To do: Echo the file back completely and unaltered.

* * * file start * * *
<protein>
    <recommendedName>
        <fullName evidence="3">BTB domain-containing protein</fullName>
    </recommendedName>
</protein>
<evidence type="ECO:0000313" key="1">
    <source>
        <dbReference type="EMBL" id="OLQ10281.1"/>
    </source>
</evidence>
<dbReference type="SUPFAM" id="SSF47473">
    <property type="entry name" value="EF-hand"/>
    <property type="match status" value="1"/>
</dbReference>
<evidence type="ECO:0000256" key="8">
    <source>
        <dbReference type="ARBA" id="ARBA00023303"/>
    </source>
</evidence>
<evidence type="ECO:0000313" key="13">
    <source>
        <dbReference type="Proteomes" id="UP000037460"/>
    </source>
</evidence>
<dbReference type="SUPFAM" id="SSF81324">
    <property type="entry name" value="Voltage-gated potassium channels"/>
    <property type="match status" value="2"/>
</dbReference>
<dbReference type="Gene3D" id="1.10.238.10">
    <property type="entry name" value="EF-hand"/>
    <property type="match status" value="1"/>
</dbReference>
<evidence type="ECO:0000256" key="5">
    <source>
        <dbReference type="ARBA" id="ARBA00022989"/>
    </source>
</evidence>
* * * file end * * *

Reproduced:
<protein>
    <recommendedName>
        <fullName evidence="3">BTB domain-containing protein</fullName>
    </recommendedName>
</protein>
<evidence type="ECO:0000313" key="1">
    <source>
        <dbReference type="EMBL" id="OLQ10281.1"/>
    </source>
</evidence>
<dbReference type="SUPFAM" id="SSF47473">
    <property type="entry name" value="EF-hand"/>
    <property type="match status" value="1"/>
</dbReference>
<evidence type="ECO:0000256" key="8">
    <source>
        <dbReference type="ARBA" id="ARBA00023303"/>
    </source>
</evidence>
<evidence type="ECO:0000313" key="13">
    <source>
        <dbReference type="Proteomes" id="UP000037460"/>
    </source>
</evidence>
<dbReference type="SUPFAM" id="SSF81324">
    <property type="entry name" value="Voltage-gated potassium channels"/>
    <property type="match status" value="2"/>
</dbReference>
<dbReference type="Gene3D" id="1.10.238.10">
    <property type="entry name" value="EF-hand"/>
    <property type="match status" value="1"/>
</dbReference>
<evidence type="ECO:0000256" key="5">
    <source>
        <dbReference type="ARBA" id="ARBA00022989"/>
    </source>
</evidence>